Thursday, March 2, 2006
In his famous opinion in Wood v. Lucy, Lady Duff Gordon, Judge Cardozo fashioned an implied "good faith efforts" term in a license agreement. He apparently assumed that the parties must have intended some such obligation, although the contract was silent.
Not so fast, my friend, says Victor Goldberg (Columbia). In Reading Wood v. Lucy, Lady Duff-Gordon with Help from the Kewpie Dolls, a section of his excellent upcoming book, Framing Contract Law: An Economic Perspective (Harvard 2006), he looks at Otis Wood's involvement in an earlier piece of litigation involving a similar license, and suggests that the failure to include a best efforts clause was conscious and deliberate. (Left: Goldberg; right, Kewpie Doll, courtesy Wikipedia.) Here's the abstract:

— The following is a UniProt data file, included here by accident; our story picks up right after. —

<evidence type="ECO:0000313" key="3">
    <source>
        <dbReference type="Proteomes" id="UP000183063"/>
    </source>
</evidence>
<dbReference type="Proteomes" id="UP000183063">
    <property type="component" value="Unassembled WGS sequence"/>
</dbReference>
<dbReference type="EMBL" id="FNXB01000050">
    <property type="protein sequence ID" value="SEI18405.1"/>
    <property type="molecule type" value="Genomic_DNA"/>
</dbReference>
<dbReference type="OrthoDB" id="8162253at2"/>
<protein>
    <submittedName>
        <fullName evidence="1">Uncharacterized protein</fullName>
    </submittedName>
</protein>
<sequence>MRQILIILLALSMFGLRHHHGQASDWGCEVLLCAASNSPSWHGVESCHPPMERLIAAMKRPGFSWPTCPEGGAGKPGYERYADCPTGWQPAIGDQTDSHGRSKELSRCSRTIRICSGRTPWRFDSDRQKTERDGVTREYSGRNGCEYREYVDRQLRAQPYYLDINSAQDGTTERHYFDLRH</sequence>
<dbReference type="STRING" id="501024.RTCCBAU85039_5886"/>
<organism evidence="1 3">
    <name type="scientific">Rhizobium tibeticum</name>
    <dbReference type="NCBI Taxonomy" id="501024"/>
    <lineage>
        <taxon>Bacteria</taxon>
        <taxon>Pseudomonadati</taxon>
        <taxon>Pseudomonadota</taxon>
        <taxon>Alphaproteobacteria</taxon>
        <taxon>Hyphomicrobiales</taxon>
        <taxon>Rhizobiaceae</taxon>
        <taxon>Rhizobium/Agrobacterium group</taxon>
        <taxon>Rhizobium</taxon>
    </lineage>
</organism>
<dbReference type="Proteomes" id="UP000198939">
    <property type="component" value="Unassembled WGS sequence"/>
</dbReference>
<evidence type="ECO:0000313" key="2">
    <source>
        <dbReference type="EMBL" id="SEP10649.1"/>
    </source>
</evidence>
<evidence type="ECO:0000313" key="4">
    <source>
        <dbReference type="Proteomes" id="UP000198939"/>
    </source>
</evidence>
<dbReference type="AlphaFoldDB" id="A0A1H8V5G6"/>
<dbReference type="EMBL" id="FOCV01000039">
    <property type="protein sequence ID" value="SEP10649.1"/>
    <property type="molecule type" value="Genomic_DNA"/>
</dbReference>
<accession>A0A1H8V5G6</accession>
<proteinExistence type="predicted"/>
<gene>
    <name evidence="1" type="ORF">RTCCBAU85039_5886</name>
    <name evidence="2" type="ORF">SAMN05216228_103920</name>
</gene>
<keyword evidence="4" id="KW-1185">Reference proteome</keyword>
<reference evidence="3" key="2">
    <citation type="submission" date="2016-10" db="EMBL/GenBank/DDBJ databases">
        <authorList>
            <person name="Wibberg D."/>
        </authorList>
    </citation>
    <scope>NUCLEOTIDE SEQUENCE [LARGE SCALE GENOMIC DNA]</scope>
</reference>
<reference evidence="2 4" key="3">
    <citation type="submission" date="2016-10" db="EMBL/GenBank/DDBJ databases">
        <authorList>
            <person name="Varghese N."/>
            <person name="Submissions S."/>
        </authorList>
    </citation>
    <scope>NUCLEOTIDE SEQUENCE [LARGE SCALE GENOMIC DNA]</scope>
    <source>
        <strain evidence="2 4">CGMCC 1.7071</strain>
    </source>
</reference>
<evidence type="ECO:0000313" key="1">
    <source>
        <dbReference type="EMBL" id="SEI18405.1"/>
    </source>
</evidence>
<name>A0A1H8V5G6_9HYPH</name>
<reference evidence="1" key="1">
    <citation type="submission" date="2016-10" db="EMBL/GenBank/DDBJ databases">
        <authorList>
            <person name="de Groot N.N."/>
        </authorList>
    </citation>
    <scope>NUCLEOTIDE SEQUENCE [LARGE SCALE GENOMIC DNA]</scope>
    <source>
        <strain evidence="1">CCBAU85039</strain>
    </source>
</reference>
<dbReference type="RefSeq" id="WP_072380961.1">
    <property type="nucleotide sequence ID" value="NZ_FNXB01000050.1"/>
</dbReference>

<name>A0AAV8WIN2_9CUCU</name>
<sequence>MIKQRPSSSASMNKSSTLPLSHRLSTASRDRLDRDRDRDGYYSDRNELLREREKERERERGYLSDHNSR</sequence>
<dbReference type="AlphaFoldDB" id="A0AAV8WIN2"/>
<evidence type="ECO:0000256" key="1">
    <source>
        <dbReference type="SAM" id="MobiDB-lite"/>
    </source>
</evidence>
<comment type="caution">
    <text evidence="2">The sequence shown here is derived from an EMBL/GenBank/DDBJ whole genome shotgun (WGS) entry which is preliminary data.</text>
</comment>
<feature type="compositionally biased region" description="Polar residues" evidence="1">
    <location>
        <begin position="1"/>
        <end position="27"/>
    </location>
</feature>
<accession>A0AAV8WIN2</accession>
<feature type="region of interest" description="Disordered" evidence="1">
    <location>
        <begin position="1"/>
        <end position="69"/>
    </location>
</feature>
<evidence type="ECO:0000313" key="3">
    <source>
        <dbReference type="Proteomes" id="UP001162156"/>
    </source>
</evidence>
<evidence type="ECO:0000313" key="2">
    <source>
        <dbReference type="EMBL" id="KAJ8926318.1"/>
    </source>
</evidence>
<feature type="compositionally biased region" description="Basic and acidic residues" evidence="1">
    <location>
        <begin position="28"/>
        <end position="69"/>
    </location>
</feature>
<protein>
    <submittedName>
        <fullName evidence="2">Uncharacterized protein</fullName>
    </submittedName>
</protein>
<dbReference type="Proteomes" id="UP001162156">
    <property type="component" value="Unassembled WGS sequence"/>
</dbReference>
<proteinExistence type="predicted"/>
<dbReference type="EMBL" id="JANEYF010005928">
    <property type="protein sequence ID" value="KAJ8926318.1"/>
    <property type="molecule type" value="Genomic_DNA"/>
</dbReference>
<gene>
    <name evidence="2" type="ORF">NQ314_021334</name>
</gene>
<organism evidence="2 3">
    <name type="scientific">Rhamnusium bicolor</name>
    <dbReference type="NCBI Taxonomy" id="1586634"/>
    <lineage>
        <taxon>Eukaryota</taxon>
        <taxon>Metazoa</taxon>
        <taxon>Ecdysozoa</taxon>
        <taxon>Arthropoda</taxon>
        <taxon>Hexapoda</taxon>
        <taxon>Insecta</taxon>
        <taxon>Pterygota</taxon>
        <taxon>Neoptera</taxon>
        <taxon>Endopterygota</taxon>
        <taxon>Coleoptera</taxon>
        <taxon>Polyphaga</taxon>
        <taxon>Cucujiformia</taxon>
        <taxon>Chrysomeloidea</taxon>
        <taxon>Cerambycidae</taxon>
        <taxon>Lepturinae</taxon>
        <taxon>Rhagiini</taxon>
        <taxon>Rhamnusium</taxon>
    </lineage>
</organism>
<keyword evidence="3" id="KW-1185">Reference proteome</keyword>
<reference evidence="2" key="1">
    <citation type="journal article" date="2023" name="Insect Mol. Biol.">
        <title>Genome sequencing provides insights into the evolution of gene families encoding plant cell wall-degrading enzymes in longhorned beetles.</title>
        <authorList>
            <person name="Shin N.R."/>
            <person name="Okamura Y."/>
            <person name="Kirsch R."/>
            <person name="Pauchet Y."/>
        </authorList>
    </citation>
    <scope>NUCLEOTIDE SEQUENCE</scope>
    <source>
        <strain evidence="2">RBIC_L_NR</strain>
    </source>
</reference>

In Wood v. Lucy, Lady Duff-Gordon, Cardozo found consideration in an apparently illusory contract by implying a reasonable effort obligation. Unbeknownst to Cardozo, Wood had agreed to represent Rose O'Neill, the inventory of the Kewpie doll in an earlier exclusive contract. Wood sued O'Neill two months prior to entering into the Lucy arrangement. That contract included an explicit best efforts clause. The failure to include such a clause in this contract was, quite likely, deliberate, suggesting that Wood was trying to avoid making a binding commitment to Lucy. The paper examines both the Kewpie doll and Lucy contract in some detail. It then goes on to argue that the decision's role in finding consideration is probably minimal -- it would be easy enough for the parties to provide an alternative source of consideration if they desired. The mischief of the opinion is its impact on contract interpretation. The UCC and some common law courts have taken to imposing a vague effort standard on promisors, even if there exists an explicit source of consideration.